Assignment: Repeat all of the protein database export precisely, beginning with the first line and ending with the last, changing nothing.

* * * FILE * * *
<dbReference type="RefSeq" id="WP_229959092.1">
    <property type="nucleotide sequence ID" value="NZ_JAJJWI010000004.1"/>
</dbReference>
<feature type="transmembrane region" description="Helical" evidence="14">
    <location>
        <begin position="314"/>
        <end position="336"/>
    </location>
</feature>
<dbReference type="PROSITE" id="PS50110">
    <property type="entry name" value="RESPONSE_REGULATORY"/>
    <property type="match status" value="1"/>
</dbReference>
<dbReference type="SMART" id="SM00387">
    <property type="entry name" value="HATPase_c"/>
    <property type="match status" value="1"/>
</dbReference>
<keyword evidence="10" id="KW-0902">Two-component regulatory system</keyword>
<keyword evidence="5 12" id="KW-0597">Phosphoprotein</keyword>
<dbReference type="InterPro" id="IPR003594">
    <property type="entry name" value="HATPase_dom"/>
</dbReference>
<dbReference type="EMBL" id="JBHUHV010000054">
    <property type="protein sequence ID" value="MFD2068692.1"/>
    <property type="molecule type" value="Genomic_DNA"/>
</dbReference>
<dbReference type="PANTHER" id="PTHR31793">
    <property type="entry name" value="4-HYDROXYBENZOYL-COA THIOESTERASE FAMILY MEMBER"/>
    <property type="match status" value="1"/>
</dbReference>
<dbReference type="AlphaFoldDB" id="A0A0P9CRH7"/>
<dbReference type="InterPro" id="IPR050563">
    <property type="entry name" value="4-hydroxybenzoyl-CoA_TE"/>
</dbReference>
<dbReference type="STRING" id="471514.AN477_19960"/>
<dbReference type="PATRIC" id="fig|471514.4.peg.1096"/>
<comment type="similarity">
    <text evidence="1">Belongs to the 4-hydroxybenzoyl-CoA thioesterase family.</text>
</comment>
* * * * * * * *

<dbReference type="RefSeq" id="WP_229959092.1">
    <property type="nucleotide sequence ID" value="NZ_JAJJWI010000004.1"/>
</dbReference>
<feature type="transmembrane region" description="Helical" evidence="14">
    <location>
        <begin position="314"/>
        <end position="336"/>
    </location>
</feature>
<dbReference type="PROSITE" id="PS50110">
    <property type="entry name" value="RESPONSE_REGULATORY"/>
    <property type="match status" value="1"/>
</dbReference>
<dbReference type="SMART" id="SM00387">
    <property type="entry name" value="HATPase_c"/>
    <property type="match status" value="1"/>
</dbReference>
<keyword evidence="10" id="KW-0902">Two-component regulatory system</keyword>
<keyword evidence="5 12" id="KW-0597">Phosphoprotein</keyword>
<dbReference type="InterPro" id="IPR003594">
    <property type="entry name" value="HATPase_dom"/>
</dbReference>
<dbReference type="EMBL" id="JBHUHV010000054">
    <property type="protein sequence ID" value="MFD2068692.1"/>
    <property type="molecule type" value="Genomic_DNA"/>
</dbReference>
<dbReference type="PANTHER" id="PTHR31793">
    <property type="entry name" value="4-HYDROXYBENZOYL-COA THIOESTERASE FAMILY MEMBER"/>
    <property type="match status" value="1"/>
</dbReference>
<dbReference type="AlphaFoldDB" id="A0A0P9CRH7"/>
<dbReference type="InterPro" id="IPR050563">
    <property type="entry name" value="4-hydroxybenzoyl-CoA_TE"/>
</dbReference>
<dbReference type="STRING" id="471514.AN477_19960"/>
<dbReference type="PATRIC" id="fig|471514.4.peg.1096"/>
<comment type="similarity">
    <text evidence="1">Belongs to the 4-hydroxybenzoyl-CoA thioesterase family.</text>
</comment>